Should You Go on a Jet Ski if You Can’t Swim?

Jet skiing lets you experience the thrill of riding the waves, and at the same time, enjoy the breathtaking view over the ocean horizon. Let’s say your interest in riding a jet ski has been piqued, but you are a non-swimmer or simply can’t swim very well? Should that hinder you from the delight and pleasure that this water sport can offer?


You can ride a jet ski even if you can’t swim, thanks to safety measures such as life jackets and safety lanyards. As long as you operate within the specified riding area, trained jet ski guides can assist you immediately in case of an emergency.


Read on to learn more about riding a jet ski if you can’t swim, and the precautions that’ll help keep you safe while jet skiing.

Why Is It Safe for a Non-Swimmer To Go on a Jet Ski?

You can safely go on a jet ski as a non-swimmer because you’ll be wearing a life jacket and safety lanyard. You will also receive jet ski safety training beforehand, and licensed professionals will be present to offer you assistance while riding.

You Will Be Wearing a Life Jacket

The greatest fear of every beginner jet ski rider is falling off from the personal watercraft (PWC) into the water. If you can’t swim, the terror is all the more legitimate. Don’t worry – your life jacket is intended for the very purpose of saving you from drowning.


In most states, it is mandated by the law for you to wear a life jacket. Even if you’ve been told it is not compulsory to do so in a particular coastal area, you must always insist on getting a life jacket. They will help provide buoyancy if you accidentally find yourself in the water.

The Safety Lanyard Will Stop the Engine if You Fall

Not only that, your jet ski will come equipped with a safety lanyard. I would strongly advise you to attach the lanyard to your wrist or life jacket at all times while operating a jet ski.


This safety lanyard is essentially an “engine kill switch” because it automatically shuts off the engine in the event you fall. Once the engine is stopped, the jet ski will not “go rogue”; hence, you can swim back to it and reboard the PWC easily.

Your Jet Ski Rental Provider Will Provide a Safety Briefing

Your rental provider is obligated to give you a safety briefing (also known as a “training course” in some places) before you are allowed to head out to the open waters. Among the essential things you need to pay extra attention to are:


  • How to control the jet ski (steering, braking, neutral, and docking).
  • Features of each type of equipment and gear, and how they ensure your safety.
  • The area that is specified for jet ski riding.


It is vital for you to operate within the specified area all the time – trained professionals employed by your rental provider can keep a proper lookout for you and come to your assistance promptly.


If you still feel uneasy and insecure about the idea of jet skiing as a non-swimmer, I would strongly advise all first-time riders to join a guided jet ski tour. That way, you will start your ride by following the lead of a highly skilled jet ski operator.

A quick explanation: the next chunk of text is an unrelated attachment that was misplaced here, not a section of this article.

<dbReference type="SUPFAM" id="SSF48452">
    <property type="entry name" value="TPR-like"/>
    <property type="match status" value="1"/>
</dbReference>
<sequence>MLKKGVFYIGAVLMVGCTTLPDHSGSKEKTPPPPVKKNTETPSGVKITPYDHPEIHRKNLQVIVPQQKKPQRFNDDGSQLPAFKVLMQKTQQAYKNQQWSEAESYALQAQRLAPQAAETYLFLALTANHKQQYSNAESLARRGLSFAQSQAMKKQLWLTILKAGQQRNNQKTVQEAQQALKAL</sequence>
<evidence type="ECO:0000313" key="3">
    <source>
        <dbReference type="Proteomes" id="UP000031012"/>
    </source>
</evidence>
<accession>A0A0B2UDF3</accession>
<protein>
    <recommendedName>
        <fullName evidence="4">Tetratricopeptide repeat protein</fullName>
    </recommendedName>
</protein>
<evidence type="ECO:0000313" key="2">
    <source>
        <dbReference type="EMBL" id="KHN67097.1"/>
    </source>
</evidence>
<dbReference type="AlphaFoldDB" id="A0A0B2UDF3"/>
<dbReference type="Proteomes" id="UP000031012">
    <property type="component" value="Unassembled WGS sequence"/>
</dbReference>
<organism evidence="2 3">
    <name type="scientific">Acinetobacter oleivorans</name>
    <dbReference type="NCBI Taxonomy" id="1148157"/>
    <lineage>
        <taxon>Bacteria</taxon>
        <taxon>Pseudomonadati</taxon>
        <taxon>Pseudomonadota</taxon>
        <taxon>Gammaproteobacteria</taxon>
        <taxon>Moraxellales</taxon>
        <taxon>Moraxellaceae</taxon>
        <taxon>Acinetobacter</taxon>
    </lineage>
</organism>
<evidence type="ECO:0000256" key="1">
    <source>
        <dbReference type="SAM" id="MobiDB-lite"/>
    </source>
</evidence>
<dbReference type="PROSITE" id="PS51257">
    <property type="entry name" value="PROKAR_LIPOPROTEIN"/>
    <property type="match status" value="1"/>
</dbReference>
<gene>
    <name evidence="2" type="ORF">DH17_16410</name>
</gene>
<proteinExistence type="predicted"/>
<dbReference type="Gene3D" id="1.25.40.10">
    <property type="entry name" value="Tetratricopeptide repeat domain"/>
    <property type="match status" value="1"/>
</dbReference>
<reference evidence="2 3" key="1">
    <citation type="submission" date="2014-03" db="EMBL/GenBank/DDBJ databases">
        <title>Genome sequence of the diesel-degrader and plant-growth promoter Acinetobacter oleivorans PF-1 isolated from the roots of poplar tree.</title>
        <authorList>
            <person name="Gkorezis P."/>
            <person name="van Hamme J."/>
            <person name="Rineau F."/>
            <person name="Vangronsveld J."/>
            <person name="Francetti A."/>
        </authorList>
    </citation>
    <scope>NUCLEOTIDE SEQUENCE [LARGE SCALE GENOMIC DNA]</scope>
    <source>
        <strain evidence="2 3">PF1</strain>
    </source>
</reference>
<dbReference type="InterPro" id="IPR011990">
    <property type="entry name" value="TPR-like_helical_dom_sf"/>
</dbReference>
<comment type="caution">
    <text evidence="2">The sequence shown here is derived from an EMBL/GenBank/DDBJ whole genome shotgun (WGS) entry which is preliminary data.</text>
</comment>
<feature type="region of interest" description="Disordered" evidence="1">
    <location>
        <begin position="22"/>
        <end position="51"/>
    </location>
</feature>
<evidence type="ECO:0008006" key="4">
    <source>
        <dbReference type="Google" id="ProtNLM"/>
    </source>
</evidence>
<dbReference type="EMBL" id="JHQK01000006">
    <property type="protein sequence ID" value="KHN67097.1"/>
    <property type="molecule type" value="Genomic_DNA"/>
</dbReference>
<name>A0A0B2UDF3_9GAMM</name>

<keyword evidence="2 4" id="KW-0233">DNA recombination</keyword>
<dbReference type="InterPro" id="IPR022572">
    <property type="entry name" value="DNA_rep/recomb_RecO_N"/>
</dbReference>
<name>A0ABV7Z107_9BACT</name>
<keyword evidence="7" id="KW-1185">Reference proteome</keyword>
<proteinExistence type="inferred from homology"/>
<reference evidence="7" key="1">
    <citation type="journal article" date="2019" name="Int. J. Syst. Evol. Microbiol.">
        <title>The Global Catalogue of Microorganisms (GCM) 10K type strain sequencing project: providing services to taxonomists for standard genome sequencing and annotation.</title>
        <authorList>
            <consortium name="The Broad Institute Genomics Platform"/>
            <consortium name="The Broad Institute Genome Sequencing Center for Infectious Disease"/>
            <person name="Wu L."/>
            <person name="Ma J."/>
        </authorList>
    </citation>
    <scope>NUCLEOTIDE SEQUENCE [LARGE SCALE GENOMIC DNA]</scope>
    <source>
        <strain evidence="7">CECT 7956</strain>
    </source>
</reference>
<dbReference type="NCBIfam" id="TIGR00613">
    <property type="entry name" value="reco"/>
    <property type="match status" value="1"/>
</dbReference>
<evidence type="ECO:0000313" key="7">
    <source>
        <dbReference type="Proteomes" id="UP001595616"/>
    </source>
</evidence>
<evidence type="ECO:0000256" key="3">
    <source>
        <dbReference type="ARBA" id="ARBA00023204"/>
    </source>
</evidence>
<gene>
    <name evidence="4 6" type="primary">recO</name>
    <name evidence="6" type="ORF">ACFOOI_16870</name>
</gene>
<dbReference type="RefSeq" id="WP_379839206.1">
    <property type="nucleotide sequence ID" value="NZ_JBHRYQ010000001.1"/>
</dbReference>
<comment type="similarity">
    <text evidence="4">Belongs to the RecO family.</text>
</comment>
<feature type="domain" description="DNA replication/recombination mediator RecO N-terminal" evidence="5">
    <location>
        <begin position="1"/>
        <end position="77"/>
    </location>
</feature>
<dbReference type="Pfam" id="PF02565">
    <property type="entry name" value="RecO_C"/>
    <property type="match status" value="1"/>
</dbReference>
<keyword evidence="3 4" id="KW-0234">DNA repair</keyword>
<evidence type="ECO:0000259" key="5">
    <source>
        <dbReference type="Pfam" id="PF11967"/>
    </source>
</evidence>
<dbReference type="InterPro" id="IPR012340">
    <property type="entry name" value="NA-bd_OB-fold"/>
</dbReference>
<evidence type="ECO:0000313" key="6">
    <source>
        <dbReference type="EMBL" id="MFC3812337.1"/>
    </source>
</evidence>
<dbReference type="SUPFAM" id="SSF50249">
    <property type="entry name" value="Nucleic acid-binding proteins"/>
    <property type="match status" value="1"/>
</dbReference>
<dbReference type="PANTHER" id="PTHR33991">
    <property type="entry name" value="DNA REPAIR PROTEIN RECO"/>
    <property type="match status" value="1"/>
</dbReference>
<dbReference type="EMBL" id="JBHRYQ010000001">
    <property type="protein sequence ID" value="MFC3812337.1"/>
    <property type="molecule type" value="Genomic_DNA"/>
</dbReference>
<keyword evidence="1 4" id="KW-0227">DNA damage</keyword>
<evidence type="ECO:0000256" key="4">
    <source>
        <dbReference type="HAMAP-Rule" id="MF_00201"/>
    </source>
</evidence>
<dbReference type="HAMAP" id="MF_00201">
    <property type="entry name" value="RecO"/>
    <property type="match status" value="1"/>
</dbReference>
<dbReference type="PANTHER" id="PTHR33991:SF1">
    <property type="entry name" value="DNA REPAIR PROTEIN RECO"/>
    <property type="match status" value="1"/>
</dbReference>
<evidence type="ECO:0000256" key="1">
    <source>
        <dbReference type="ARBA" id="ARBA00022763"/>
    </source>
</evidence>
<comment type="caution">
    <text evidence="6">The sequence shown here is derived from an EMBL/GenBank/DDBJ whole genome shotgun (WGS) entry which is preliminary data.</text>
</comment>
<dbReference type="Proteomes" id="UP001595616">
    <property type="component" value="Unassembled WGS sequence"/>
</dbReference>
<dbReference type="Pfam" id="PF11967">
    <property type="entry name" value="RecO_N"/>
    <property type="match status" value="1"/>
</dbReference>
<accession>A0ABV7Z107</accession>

By riding at a more manageable speed in a guided tour, you can slowly learn the basics of steering the jet ski and will soon be able to maneuver within the riding area by yourself freely.

Is It Easy To Fall off a Jet Ski?

It is not uncommon for beginner riders to fall off the jet ski, usually because they have attempted to ride at full throttle before they are even familiar with the waters and the controls of the PWC.


However, it’s best to avoid panicking after falling off the jet ski – you are still safe due to the precautions I have discussed in the above paragraphs. You must never forget to stay calm in an emergency, find a position where you can breathe properly, and call for help.


If you have drifted off too far from the riding area for anyone to help you, you should try to swim back to the jet ski, turn it upward (if it has been overturned) and reboard the vessel.

Life-Saving Tips for the Non-Swimmers

Though it is perfectly okay for a non-swimmer to operate a jet ski out in the open waters, you mustn’t be reckless and put yourself in an unnecessarily dangerous situation. Some of the key life-saving tips you should keep in mind before riding a jet ski are:


  • Listen carefully to the safety rules and guidelines.
  • Put on your life jacket in a proper manner. This also means ensuring your life jacket is in good condition and free from rips, tears, and holes. Your buckles and straps should also be secure and in working order.
  • Make sure to secure the safety lanyard to your wrist or life jacket.
  • Do not attempt risky maneuvers or ride at an excessive speed.
  • Be attentive to other jet ski riders, boaters and swimmers – never operate your jet ski too close to them to prevent a collision.
  • Always maintain high alertness to the surroundings, but don’t panic if you unexpectedly fall off the jet ski.
  • Only explore within the specified riding area.


Jet skiing is undoubtedly one of the most popular water-based activities, and even people who can’t swim can enjoy riding a jet ski. Your safety is ensured with the life jacket you’re wearing, the safety lanyard on your wrist, and the constant supervision by trained professionals or lifeguards.


That being said, handling a personal watercraft is not as easy as driving a vehicle on land since it involves a wholly different set of techniques. For a full-fledged riding experience, I would still recommend you pick up some swimming skills before renting a jet ski to go out for a spin.

Scroll to Top